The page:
ST. PETERSBURG — They've all heard the rumors: Sick fish, some with lesions, others with discoloration or deformities, have been pulled from the Gulf of Mexico.
Earlier this year, anglers caught red and vermilion snapper with wounds straight through their muscle tissue. Now there's talk of grouper and mahimahi in a similar state.
But fishermen and scientists concerned about the health of fish in nearby waters are tired of rumors. They want facts.
Last week, a group of commercial fishermen and marine scientists set out to find the truth.
"We need to know whether there's a problem going on with the fish or not," said Bob Spaeth, a Madeira Beach fisherman and spokesman for the commercial fishing industry. "What we really fear is if there's not a problem with the fish and people perceive that there is problem, then fishermen are going to have a problem marketing their fish, which could collapse the market."
The first two of three vessels launched from the Florida coast last week on one of many 10-day trips around the gulf aimed at catching and studying fish, such as snapper and grouper, two of Florida's most valuable species.
The first left Madeira Beach on Wednesday, and the second from Panama City on Friday. The third boat leaves July 18.
The boats, which will survey water from the Florida Keys to the Texas coast, are staffed by about five people each— two crew members and three researchers.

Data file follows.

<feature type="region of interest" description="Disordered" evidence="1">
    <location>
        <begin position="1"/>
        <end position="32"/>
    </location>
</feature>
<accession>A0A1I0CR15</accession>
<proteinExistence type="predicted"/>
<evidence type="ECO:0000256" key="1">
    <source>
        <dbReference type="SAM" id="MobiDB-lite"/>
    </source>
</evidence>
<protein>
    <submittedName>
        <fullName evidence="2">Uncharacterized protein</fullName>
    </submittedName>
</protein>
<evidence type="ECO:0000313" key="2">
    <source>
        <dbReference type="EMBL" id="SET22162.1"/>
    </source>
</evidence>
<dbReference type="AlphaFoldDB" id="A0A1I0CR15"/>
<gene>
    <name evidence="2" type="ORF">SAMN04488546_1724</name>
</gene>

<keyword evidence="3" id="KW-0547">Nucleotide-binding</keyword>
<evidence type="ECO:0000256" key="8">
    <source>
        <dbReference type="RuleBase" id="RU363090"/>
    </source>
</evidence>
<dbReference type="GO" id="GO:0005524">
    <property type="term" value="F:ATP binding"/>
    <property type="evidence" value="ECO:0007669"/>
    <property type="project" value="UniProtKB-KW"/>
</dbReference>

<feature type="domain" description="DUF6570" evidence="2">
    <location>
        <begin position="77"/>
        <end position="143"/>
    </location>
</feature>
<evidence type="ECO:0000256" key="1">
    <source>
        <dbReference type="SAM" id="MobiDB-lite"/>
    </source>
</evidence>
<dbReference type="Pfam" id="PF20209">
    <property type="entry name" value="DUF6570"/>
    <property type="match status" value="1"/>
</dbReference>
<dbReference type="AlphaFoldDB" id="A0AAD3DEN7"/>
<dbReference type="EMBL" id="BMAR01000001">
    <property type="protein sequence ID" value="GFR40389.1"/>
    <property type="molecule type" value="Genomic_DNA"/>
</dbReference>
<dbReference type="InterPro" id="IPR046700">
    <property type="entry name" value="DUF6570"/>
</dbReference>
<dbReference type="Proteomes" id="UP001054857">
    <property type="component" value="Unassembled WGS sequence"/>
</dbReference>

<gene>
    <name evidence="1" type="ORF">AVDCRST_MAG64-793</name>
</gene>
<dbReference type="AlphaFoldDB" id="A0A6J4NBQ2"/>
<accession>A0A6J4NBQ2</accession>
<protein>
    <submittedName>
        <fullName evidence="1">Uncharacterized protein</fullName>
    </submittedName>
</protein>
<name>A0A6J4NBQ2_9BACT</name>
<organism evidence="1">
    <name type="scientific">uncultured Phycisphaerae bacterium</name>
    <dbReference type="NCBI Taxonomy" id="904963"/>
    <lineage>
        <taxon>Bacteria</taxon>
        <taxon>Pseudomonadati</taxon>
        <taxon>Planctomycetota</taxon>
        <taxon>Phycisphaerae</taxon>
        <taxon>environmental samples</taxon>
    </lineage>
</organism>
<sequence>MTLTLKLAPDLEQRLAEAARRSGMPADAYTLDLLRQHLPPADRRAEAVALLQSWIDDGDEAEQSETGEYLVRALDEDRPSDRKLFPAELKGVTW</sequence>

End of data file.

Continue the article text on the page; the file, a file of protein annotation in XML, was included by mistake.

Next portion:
Their goal is simple, yet ambitious: Determine whether an unusual amount of fish in the gulf are showing signs of disease.
Then the challenge becomes finding out why.
"A lot of people want to say it's BP oil in the water, but that may be very difficult to prove," said William Hogarth, a former federal fisheries official who oversees the Florida Institute of Oceanography, referring to the 2010 Deepwater Horizon oil spill. "We don't know if it's really something to be concerned about yet."
Scientists said they must first figure out whether the abnormalities are widespread. Deformities and bacterial infections are normal, even in unpolluted environments, but masses of sick fish are not, said Steve Murawski, a former fisheries official, now with the University of South Florida, who helped orchestrate the $400,000 gulf study.
If researchers come across what appears to be a "hot spot" of ailing fish, Murawski said, the crew will isolate it and take a closer look using underwater video cameras to find ailing fish without having to lure them in.
"Going back will really tell us if there's a problem, and if there's a problem we'll figure out what to do next," Hogarth said.
This venture marks the first time fishermen are joining forces to tackle the problem.
When the first reports of sick fish began to flood in from anglers last winter, some brought back samples for scientists to study. The abnormal catches were then sent to laboratories for toxicology tests.
No findings have been issued from those screenings, researchers said.
"I don't think any of us anticipated seeing this sort of thing unless it was right early in the oil spill," Hogarth said. "So we felt like it was important to look at it and look at why it might be happening."
Murawski said organizers hope the survey will be completed by the end of August.